Emotional Phases of the Editing Process December 21, 2011

Filed under: Writing — katblogger @ 5:10 PM
Tags: , ,

Like the full moon – and perhaps affected by it – my mood while editing waxes and wanes. This is often a product of how my day has been going, how much homework I have, the weather, and what scene I’m writing. (Death scenes, for example. I hate writing them. I mean, everyone expects a dramatic speech or whatever, but that always seems forced to me. I mean, if I was shot/stabbed/fell off a cliff, I think I’d be saying something more along the lines of “Ow! This f’ing hurts!” rather than “Gather round and let me impart my wisdom.” However, readers are unlikely to appreciate such dialogue. If you kill off a character, you’d darn well better make it memorable. )

Here are some of my most common editing moods from the negative to positive ends of the spectrum – which occur in no particular order, and various levels of intensity:

Exhaustion: As an IB student, this is a fairly common one. I’ve had a test, a packet for homework, practiced my instruments… the last thing I want to do is drag my sorry, aching body over to the computer and make some annoying little tweaks that no one will probably notice anyway. The extreme of this is Total Burnout, which I’m nearing today. Trust me – I’m only writing this after wasting an hour of my life playing Spider Solitaire.

Frustration:  Nothing is working out. Your characters are flat, that sentence sounds wrong no matter what you do… you want to print the whole thing out, burn it, and then smash the computer. This can escalate to Total Despair, where you realize that all you’ve written is trash, you’re an awful writer, and you need to prepare to work at McDonald’s for the rest of your life. If someone looked at your writing, you’d have to curl up in a hole and die from shame.

Confusion: You sit in front of the screen and wonder how you got here. When did that plot point show up? Why is the character acting a different way than she was two chapters ago? Clearly, you’ve made an editing mistake, and that means a lovely pile of revisions. This can easily veer into Total Meltdown as you realize the scale of corrections you must do. (Speaking of confusion, I just realized I veered from first to second person. Oh well.)

Cautious Optimism: A few of your sentences aren’t totally awful. That character shows occasional flashes of humour. The manuscript is still a mess, but you’re starting to find redeemable aspects. This usually occurs after the darkest hours of Confusion or Frustration have worn out their welcome, and you’re starting to recover.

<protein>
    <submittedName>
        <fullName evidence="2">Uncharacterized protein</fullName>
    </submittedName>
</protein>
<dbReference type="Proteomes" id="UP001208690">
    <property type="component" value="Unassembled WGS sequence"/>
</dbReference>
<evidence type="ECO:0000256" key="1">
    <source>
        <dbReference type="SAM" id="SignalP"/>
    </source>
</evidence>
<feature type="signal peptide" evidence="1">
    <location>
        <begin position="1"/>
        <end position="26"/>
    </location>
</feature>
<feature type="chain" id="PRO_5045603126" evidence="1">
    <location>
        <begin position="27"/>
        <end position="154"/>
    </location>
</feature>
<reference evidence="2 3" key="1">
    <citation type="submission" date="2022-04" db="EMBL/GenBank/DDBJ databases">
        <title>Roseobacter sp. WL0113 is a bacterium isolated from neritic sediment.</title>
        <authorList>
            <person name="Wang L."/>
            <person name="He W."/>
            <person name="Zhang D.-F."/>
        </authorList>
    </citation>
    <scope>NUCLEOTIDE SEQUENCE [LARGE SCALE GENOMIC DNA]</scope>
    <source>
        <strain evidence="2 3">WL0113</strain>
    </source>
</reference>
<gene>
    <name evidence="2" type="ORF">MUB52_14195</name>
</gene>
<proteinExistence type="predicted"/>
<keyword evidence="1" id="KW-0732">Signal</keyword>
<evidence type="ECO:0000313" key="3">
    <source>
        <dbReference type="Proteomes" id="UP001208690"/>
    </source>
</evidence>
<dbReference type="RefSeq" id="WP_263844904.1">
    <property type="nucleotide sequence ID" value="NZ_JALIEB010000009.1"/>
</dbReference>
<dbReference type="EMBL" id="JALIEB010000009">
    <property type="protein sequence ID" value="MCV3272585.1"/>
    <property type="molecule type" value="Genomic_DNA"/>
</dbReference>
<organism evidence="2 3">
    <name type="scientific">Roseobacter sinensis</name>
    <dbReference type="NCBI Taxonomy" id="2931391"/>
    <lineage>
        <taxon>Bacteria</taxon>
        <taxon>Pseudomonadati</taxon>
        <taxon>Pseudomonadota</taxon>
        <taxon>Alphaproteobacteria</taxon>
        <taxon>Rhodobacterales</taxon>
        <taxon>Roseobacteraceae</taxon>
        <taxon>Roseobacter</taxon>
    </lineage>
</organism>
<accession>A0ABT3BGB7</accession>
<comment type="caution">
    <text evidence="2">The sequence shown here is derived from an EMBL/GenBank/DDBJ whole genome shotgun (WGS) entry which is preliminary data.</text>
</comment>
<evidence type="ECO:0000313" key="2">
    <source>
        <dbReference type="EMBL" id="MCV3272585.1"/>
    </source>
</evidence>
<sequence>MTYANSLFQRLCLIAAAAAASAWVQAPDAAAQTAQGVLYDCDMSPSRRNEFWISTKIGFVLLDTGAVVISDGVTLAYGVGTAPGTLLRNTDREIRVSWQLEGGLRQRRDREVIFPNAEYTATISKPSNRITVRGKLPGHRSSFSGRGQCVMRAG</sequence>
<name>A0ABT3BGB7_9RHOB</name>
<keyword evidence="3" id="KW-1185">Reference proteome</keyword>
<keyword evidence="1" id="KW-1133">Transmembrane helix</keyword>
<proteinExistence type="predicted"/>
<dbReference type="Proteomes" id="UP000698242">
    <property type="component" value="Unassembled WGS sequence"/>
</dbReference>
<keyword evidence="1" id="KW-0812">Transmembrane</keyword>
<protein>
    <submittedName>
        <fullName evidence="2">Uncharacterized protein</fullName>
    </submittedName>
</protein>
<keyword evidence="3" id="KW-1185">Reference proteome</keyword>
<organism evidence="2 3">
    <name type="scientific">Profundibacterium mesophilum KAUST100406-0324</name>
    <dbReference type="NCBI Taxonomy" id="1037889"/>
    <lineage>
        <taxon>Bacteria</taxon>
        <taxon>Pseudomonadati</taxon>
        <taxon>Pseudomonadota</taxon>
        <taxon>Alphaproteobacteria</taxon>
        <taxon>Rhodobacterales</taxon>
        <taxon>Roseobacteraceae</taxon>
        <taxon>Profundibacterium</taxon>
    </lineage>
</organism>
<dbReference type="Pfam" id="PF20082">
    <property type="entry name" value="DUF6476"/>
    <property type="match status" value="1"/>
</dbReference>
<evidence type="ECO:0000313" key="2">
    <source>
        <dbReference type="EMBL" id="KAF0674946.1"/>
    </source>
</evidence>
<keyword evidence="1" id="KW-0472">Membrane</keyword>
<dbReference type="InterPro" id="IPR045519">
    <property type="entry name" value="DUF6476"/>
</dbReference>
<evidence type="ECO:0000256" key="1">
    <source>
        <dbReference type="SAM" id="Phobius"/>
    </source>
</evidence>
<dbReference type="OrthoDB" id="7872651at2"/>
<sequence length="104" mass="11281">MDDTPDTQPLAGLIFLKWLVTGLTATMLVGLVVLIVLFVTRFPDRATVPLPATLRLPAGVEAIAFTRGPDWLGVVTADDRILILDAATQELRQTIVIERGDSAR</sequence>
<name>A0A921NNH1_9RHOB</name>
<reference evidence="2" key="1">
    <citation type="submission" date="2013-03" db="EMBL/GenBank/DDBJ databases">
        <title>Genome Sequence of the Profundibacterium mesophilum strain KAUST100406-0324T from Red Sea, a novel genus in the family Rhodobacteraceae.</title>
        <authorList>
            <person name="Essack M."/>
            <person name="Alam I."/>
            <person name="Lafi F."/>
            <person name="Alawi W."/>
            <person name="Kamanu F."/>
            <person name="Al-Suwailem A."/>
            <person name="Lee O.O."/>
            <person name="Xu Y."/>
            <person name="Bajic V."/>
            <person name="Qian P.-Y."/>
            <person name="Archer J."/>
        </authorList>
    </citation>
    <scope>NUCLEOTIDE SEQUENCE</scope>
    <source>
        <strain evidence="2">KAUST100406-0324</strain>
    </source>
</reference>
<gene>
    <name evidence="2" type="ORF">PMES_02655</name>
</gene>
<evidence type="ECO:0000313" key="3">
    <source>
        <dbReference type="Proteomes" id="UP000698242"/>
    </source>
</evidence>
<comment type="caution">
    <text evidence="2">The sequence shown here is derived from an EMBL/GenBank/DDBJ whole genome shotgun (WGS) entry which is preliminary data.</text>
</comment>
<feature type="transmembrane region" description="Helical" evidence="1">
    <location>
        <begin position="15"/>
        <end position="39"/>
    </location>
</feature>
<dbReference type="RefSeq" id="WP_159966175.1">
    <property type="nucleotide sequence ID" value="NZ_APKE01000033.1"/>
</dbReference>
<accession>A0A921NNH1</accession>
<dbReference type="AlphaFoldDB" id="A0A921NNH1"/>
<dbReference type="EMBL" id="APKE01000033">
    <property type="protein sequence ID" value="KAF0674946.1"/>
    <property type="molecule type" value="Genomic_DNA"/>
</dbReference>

Inspiration: Suddenly a character or scene idea has seized you, and your fingers move so fast across the keys that you’re leaving scores of typos in your wake. No worries, though – you’ll have time to fix those later. Right now you’re in the zone. Finally something sparked the urge to write within you, and you’ve evened out a chapter or created a new scene. From an editing standpoint, maybe you’ve just received the burst of energy you needed to straighten out an errant section. (I really need this right now. After changing my climax, my denouement needs to be completely redone.)

Excitement: This is, for me at least, the rarest and most fleeting emotional phase. In fact, I’m not sure I’ve ever experienced it to a high degree. This is when you look at your manuscript and you think it’s great, maybe even wonderful. You’ve done a brilliant job and created a work of literature that doesn’t deserve to line the cage of your notoriously unsanitary gerbil. It has real potential. At the extreme end of this phase – Total Disconnect from Reality – you might even fantasize about large royalty checks and movie deals. Although this is a pleasant mindset to live in, try not to stay too long. It’s best to stay in touch with reality, and understand that your story probably still has flaws – otherwise the first hint of criticism will send you spinning.

We all go through these phases at some point. Some are healthy, some less so. I tend to dwell on the pessimistic end of the spectrum, especially Exhaustion, having just finished Finals week. However, lately I’ve been having the occasional twinge of Cautious Optimism…. let’s hope that stays.